The ubiquity and low cost of domestic help is one of the aspects which makes life in Cebu less tiring than in developed countries. Once one gets used to having servants, it's hard to imagine how folks in the West ever get anything done, after taking care of their own cooking, cleaning, washing, sewing, etc. On the other hand, those imbued with a basic sense of human rights may initially find it hard to adapt to the system.
In English, the common Cebuano euphemism for the word servant is "helper." On numerous occasions I've managed to shock Cebuanos by using the word "servant" rather than the politically correct euphemism. "No, no!" they'd exclaim. "They're not servants, they're helpers!"
Well, actually, the truth is that they're closer to slaves. While labor laws regulating the treatment of the domestic help do exist, most Filipinos do not know about them, refuse to believe that they do exist when informed about them, and ignore them even if they do know about them. Stay-in helpers - servants, slaves, scullion - work from early in the morning till late in the evening, hardly ever get a day off, eat food that their masters would never touch, and are paid a pittance. This is the norm and almost no-one does otherwise. There even horrendous tales of helpers who were burned to death while locked up in their rooms during their employers' absence.
Helpers are kept by almost all Cebuano families, not just the wealthy. Getting a helper is the first thing a Cebuano will do once she can afford it. In fact, if you pay your driver too much, you may soon be surprised to discover that his family is living in greater luxury than yourself. Originally, the idea behind the concept was for well-off relatives in the city to look after a poorer relative which her family in the provinces could not afford to feed. Nowadays, the impoverished distant relative aka helper is an essential part of everyday existence without which life would grind to a halt.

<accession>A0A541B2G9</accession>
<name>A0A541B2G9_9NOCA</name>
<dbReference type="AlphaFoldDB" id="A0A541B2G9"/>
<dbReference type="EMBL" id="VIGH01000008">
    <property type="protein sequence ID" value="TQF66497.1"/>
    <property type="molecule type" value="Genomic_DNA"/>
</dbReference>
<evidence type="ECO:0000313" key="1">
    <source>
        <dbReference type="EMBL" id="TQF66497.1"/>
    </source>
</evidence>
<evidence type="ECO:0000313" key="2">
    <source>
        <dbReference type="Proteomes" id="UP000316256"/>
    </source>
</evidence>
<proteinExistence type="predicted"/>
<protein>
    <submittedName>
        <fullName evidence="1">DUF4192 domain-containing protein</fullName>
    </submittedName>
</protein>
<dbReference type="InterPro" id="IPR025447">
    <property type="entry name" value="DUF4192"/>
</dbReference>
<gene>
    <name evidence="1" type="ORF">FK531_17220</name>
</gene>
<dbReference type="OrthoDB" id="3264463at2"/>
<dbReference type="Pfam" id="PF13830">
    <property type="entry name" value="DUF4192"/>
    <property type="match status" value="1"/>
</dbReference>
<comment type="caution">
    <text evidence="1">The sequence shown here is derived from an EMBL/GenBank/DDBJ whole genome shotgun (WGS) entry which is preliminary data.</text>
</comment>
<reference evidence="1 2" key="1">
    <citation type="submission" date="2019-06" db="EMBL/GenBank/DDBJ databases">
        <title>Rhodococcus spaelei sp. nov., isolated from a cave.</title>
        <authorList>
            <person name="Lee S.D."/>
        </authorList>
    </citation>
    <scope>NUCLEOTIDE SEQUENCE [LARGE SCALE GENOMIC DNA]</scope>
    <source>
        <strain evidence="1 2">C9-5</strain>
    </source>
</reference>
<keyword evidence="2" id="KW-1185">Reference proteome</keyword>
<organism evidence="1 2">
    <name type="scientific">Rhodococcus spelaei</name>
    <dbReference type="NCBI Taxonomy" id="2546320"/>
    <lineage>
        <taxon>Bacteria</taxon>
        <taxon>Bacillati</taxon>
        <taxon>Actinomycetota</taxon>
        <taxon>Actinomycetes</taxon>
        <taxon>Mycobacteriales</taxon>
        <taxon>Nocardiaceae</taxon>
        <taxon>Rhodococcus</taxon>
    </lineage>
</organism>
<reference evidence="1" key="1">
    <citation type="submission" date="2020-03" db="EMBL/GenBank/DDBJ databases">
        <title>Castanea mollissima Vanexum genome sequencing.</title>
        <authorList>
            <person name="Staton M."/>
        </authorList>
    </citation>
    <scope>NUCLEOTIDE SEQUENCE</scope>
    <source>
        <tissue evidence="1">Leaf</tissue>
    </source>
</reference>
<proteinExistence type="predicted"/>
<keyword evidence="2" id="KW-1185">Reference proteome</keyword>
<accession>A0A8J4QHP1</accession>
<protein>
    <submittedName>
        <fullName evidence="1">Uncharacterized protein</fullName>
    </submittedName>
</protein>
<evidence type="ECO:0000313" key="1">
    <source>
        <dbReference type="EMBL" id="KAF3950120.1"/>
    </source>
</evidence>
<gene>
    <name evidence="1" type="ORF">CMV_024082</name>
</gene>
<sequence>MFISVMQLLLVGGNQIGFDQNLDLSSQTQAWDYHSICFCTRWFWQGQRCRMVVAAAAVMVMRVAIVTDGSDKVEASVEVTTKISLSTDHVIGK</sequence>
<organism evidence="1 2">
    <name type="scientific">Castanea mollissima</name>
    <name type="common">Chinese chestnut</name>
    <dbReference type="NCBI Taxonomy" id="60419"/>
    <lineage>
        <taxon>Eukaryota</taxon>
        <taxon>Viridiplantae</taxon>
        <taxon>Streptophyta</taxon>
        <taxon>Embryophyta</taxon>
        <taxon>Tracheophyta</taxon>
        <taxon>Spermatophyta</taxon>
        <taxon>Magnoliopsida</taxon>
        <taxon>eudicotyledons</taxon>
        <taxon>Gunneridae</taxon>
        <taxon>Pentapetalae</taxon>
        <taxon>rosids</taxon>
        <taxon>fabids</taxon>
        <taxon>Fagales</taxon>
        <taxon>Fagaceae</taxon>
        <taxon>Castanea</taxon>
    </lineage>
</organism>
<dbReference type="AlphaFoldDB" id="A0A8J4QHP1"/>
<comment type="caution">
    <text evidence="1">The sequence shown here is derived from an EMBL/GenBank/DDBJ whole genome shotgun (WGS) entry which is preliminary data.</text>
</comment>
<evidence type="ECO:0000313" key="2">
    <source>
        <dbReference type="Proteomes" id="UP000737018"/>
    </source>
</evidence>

The ubiquity of helpers - every family has at least one, and some have a whole army - accounts for the lack of day-care centers in Cebu: there is always someone around to take care of the kids. It also explains why sales of washing machines are limited - even the mansions of the wealthiest families, who own factories and whole malls, lack washing machines, since it is cheaper and better to have a helper do the clothes by hand. Similarly, lawn mowers are unheard of, since you can just have your resident slave carefully snip away at the blades of grass with a pair of scissors.
The interesting thing about servants in Cebu is that, whereas the typical Cebuano family will treat its helpers no better than you or I would treat a dog, the helpers are usually allowed to express their personality - unlike in north Asian countries, where servants are expected to function like expressionless automatons. For instance, if the employer - respectfully referred to as mam or sir - does something funny, the Cebuano helpers will laugh with glee, making not much effort to hide their mirth. Cebuano employers, while being cruel slavedrivers as far as material benefits and working hours are concerned, will not be upset by this.
Technically, the word yaya refers to a nanny, but the term is often expanded to include the all-around maid. A labandera is a washerwoman, and a kusinera is a cook.
Helpers are typically paid between 1,500 and 2,500 pesos per month, in addition to room and board. You may be shocked by what constitutes "room and board," however; often the helpers will be expected to sleep on the couch, on mats on the floor, or - if they are lucky to have a room of their own - in a tiny room the size of an office cubicle. Helpers are usually fed food of discernably lower quality than that eaten by their masters; the unlucky ones regularly make do with stale rice on the verge of spoiling.